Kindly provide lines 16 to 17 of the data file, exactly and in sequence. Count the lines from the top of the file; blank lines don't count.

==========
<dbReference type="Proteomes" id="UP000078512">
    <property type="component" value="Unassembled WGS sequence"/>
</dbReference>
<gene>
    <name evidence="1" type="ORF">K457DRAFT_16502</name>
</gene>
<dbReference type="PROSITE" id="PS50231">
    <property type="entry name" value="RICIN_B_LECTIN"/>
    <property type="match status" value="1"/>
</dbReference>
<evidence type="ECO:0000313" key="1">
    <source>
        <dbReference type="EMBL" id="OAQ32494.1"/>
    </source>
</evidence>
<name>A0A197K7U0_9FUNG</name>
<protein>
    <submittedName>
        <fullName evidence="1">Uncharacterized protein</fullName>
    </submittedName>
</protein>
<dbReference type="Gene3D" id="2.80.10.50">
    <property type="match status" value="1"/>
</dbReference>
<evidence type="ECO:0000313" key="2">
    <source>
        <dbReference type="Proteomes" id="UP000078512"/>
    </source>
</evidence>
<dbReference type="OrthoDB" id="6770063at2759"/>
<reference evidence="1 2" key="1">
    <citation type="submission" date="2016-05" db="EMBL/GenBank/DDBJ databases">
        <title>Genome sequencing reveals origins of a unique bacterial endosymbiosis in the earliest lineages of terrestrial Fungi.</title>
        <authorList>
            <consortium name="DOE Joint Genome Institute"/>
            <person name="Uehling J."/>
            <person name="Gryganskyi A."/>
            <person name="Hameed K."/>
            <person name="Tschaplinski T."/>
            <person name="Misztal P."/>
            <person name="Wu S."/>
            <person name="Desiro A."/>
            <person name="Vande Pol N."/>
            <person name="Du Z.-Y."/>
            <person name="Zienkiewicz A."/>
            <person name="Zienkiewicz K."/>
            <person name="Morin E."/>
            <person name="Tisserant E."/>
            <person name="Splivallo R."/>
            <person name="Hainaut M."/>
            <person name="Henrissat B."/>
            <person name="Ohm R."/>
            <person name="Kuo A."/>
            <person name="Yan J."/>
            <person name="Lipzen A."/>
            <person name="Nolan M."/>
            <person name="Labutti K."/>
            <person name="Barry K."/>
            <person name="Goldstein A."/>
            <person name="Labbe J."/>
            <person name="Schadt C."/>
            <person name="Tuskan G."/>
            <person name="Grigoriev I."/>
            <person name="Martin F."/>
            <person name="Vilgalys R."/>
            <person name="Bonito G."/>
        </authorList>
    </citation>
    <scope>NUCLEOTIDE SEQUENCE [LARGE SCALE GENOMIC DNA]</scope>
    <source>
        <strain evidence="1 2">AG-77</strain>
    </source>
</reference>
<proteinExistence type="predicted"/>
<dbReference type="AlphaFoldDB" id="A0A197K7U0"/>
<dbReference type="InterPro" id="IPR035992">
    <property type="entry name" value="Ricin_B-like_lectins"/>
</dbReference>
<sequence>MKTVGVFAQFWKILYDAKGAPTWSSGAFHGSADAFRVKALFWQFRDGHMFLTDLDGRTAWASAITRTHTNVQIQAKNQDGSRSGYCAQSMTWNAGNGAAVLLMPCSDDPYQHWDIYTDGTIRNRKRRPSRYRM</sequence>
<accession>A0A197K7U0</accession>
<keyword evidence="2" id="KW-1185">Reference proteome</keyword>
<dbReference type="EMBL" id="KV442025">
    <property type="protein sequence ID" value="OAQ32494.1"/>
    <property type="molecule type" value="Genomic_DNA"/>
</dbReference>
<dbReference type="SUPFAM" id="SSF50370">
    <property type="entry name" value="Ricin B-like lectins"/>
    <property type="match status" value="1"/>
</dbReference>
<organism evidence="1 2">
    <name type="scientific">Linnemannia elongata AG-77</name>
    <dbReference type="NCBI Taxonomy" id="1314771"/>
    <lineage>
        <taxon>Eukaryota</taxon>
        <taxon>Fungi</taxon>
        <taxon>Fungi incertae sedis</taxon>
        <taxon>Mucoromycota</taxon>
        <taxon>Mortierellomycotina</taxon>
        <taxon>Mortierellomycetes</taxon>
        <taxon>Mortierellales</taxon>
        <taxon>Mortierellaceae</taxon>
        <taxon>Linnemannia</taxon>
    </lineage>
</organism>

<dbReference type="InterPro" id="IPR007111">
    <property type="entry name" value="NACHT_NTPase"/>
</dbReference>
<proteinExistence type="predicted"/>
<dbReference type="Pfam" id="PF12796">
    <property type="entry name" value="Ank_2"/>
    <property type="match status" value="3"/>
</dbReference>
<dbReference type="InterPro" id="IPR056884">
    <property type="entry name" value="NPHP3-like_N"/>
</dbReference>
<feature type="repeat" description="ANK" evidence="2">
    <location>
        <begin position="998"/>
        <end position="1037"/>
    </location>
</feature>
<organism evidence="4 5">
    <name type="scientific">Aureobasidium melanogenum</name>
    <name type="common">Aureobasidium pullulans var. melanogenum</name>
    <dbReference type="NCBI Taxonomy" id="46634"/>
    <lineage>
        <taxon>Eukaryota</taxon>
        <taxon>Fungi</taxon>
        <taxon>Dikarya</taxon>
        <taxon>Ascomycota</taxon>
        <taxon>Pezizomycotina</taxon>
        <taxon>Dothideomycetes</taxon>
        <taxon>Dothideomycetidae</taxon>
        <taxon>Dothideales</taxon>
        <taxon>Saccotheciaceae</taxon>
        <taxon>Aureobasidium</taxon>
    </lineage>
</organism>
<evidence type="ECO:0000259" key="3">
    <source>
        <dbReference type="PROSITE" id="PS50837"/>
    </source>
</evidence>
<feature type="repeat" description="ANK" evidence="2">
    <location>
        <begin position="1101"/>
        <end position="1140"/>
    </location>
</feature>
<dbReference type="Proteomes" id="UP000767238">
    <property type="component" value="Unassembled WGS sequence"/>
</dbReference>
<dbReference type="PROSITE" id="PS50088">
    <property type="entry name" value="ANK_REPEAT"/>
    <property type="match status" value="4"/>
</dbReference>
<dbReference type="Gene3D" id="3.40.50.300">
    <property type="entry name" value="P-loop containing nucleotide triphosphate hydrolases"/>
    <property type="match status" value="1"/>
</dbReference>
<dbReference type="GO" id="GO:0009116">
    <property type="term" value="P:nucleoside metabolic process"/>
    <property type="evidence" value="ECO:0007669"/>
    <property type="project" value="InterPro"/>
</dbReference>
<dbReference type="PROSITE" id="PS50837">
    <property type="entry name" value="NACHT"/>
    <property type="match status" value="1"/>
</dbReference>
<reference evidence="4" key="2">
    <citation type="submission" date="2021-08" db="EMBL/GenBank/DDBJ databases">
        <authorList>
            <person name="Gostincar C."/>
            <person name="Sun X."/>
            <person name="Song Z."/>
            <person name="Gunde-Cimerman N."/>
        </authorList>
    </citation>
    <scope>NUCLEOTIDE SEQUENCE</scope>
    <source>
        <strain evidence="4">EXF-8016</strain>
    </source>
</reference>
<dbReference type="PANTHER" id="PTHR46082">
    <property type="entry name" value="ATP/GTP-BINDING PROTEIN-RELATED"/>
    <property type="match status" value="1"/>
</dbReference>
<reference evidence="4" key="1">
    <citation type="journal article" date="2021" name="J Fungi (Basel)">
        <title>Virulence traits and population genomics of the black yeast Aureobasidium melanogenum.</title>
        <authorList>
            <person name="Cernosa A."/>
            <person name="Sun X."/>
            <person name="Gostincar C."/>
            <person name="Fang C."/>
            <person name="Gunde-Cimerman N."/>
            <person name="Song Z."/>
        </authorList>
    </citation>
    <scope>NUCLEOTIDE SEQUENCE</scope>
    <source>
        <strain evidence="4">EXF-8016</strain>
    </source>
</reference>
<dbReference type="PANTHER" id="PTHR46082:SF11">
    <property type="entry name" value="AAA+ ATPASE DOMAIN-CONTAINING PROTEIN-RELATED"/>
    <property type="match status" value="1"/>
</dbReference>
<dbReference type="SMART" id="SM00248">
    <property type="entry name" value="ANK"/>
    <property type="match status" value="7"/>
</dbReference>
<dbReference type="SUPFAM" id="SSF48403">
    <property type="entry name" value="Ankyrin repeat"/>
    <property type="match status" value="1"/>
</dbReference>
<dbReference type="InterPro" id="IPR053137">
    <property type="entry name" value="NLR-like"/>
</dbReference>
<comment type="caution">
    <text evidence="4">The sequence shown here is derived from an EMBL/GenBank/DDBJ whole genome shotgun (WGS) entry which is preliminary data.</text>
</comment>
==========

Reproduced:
<name>A0A197K7U0_9FUNG</name>
<protein>